Prefer to listen to this post?
It’s not unusual for people to teach their horse’s tricks. It might be something small like giving kisses or really helpful like getting them to line themselves up to the mounting block for you to get on. Those who practice things like Liberty work with horses might teach more complex tricks like rear, bow etc.
I have always had mixed opinions on people keeping their horse’s tricks, purely because while the tricks might be fine in your hands, if you sell that horse, those tricks could cause dangerous accidents for someone else. This is mainly around tricks such as rearing and waving legs around etc. So when I have been asked, my response has always been, “if you think you might end up selling/loaning the horse, don’t teach it tricks.” I still stand by this.
Teaching Scottie tricks
However, I have recently been dabbling in teaching Scottie some tricks. I have a few reasons for doing this and these are just a few of them:
- Scottie is not going to be sold/go on loan
- Scottie is still out of work and needs to have something to think about
- If Scottie can’t return to ridden work, it is something else for us to do together.
This is something I have been thinking about for a while. Last year I started teaching him clicker and target training. My main reason for this was to find a different way to get him to do his stretches without him getting too treat obsessed. But it was also something new for him to think about.
Teaching tricks slowly
I am taking it very slow with him and building on things he already knows. I have always been quite consistent with him on the ground, pointing and clicking at his chest when he is in my space and he took to target training pretty well. So I’m starting with these and a few extras.
Building on what he already knows, I am using the back up command a bit more. I point at his chest and click my fingers with my pointing hand. I sometimes also say “back” but he seems to know what this means now so I don’t really have to. We can go back a lot, but also just do one leg or just a step or two.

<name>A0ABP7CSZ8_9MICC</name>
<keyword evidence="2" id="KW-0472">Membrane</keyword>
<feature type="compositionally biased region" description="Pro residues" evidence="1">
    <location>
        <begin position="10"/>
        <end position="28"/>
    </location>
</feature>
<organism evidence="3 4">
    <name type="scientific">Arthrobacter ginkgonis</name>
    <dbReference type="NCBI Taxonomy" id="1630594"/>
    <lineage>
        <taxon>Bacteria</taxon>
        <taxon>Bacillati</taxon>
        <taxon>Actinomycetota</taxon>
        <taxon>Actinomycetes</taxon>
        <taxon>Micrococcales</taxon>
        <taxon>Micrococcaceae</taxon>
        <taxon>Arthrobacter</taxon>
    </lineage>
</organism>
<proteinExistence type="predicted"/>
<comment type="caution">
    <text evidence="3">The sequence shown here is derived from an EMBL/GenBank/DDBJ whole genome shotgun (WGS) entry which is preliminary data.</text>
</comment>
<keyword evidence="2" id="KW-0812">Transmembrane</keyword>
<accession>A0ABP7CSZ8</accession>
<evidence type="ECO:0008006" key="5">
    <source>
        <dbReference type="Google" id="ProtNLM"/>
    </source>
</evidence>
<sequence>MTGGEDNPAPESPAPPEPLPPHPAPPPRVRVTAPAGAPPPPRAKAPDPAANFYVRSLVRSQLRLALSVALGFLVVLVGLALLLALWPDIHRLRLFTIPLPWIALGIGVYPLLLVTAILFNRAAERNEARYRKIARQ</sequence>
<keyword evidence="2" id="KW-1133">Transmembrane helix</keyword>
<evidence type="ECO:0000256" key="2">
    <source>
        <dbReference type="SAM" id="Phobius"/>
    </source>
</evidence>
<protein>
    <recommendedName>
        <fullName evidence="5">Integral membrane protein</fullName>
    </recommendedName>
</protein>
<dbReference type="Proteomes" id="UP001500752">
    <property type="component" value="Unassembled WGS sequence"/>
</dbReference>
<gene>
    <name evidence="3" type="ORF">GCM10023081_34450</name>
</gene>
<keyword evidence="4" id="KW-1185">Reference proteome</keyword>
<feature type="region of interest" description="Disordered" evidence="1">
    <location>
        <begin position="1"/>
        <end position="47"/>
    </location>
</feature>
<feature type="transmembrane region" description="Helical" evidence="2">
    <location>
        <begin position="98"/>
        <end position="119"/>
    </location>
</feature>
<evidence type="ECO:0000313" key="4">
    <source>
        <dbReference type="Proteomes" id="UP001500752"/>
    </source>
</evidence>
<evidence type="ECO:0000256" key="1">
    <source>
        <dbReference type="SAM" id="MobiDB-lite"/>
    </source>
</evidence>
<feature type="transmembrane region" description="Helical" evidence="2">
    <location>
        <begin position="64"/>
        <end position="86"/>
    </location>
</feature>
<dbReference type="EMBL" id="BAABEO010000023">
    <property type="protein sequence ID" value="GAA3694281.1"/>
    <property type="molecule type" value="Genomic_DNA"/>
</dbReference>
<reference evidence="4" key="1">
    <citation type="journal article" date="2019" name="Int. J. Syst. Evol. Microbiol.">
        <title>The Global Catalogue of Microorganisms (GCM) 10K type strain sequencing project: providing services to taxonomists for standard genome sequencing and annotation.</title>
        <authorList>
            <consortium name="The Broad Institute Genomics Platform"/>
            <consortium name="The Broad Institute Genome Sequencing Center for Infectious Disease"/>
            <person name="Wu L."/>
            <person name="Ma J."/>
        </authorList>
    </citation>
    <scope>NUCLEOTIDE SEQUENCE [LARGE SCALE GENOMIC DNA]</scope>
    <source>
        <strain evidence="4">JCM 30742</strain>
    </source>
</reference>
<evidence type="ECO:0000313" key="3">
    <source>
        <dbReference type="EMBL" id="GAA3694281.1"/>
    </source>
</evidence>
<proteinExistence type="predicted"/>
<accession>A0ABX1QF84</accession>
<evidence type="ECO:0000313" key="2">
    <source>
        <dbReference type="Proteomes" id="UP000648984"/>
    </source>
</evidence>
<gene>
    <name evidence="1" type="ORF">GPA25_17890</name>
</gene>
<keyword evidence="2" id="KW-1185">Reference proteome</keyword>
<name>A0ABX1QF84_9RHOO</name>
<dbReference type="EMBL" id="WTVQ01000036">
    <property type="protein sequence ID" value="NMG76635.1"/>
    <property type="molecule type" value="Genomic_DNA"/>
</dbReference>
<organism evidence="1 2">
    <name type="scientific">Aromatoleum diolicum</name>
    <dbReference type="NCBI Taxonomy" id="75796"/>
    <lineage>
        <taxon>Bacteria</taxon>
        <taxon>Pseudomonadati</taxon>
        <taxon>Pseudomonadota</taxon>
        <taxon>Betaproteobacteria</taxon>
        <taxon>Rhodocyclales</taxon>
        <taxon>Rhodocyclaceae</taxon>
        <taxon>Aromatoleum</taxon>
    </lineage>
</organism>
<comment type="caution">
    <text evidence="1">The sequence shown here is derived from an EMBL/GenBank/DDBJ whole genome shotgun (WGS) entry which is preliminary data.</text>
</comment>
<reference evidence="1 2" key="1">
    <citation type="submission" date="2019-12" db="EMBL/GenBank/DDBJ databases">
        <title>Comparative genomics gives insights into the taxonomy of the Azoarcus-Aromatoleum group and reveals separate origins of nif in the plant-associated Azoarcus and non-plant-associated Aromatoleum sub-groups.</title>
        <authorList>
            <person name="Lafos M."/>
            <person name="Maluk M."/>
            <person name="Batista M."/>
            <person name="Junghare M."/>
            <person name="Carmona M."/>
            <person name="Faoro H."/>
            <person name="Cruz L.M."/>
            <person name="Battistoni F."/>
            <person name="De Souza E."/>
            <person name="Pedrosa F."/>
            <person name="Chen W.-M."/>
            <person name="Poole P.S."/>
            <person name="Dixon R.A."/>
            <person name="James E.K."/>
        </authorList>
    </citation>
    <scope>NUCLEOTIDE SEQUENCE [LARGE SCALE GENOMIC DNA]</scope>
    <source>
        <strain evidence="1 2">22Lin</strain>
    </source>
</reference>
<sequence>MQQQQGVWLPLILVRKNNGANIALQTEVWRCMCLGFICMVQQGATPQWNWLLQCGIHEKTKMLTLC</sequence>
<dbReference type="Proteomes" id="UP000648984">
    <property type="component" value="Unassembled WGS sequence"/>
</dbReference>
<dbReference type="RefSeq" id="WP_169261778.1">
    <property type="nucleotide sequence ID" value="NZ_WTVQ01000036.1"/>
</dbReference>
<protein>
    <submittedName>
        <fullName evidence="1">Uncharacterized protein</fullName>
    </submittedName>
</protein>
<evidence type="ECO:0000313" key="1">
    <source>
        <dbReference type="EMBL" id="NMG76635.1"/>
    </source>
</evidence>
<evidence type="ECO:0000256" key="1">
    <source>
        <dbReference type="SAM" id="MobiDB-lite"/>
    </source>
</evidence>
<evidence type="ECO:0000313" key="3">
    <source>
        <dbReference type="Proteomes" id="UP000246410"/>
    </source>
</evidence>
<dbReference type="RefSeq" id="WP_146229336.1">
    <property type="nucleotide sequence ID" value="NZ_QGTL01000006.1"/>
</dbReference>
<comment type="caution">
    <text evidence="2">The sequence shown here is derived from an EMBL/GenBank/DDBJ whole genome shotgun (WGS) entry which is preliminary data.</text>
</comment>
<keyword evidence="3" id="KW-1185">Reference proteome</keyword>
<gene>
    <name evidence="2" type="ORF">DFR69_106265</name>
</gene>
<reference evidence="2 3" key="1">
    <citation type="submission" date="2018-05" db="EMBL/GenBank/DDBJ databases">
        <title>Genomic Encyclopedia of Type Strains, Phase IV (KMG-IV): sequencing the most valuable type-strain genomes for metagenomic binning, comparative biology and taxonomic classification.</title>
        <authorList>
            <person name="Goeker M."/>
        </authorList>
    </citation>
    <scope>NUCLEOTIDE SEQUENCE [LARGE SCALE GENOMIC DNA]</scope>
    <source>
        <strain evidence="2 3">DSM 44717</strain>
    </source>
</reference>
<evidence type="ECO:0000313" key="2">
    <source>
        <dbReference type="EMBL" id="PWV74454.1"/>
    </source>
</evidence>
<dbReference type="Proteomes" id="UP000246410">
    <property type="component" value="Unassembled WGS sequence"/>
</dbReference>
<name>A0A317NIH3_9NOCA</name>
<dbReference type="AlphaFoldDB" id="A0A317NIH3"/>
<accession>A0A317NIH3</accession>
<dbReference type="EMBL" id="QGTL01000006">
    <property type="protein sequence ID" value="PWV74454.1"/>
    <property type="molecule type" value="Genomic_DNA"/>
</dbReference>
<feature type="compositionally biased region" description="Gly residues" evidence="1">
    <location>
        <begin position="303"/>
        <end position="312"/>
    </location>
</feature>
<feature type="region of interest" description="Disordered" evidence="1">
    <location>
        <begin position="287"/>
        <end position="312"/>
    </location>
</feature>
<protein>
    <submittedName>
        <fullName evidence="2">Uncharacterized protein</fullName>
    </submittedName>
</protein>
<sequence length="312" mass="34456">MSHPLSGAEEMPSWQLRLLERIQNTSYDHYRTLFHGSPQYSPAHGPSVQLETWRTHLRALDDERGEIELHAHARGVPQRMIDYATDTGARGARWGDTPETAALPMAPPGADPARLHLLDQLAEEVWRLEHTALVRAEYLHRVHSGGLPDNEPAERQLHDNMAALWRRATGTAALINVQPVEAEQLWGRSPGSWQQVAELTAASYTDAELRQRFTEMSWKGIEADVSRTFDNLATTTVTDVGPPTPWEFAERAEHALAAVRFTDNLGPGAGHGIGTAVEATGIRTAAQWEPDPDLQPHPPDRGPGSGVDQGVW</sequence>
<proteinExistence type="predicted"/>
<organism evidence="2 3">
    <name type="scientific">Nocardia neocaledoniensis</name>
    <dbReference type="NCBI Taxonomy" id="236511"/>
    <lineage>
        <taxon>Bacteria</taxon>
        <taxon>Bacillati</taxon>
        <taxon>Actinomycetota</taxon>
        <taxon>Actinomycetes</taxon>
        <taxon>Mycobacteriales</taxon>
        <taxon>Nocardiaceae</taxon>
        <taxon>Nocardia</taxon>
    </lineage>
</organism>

Since he already understands the target, I am working on getting him to follow and touch the target, but also follow my hand and touch what I am tapping. He’s getting the following, but not getting the touch the object every time.
I’m hoping that this trick could also evolve into pick up and fetch.
This is something I have semi done with him since I’ve had him. But I’m starting to really enforce it, making it simpler for him. I hold my hand up and say “wait” which means he stops and stand where he is. If we are walking together, it means stop and wait. If we are stood somewhere, it means stay even if I move. He is starting to get this.
As you can probably guess, this just means come here/follow me. I also do a low point from him to me/to the direction I’m headed in to encourage him to follow. He is fairly inconsistent with this one where I think he understands what I mean, he just sometimes chooses to ignore it!
This is simply lower your head to the ground. I ask this by raising my arm above my head in a point and lowering it down to the ground with “down.” He is getting this pretty quickly and it would be good to be able to combine it with head up for a nod or leg forward for a bow. But again, early days.
A new one we have started doing is asking Scottie to lift each front leg. I started teaching him this by tapping his knee with a whip. But now I usually just point the whip at the leg, while lifting my own leg I want him to lift and saying “lift.” He picked it up really quickly but often gets confused between what leg to lift up, but he is getting better and better.
Those are all the tricks we are currently doing, but I am already thinking about how I can build it into more. You can see him doing some of his tricks below.
View this post on Instagram
Since we are waiting for lockdown to end so we can start getting the ball rolling on bringing Scottie back into work, we have been learning some tricks instead. Here are just a few of Scottie's new moves. #equestrianbloggers #blogger #horsesofinstagram #thoroughbred #chestnutgelding #racehorseretraining #exracehorse #circuspony
Last Updated on 14/01/2022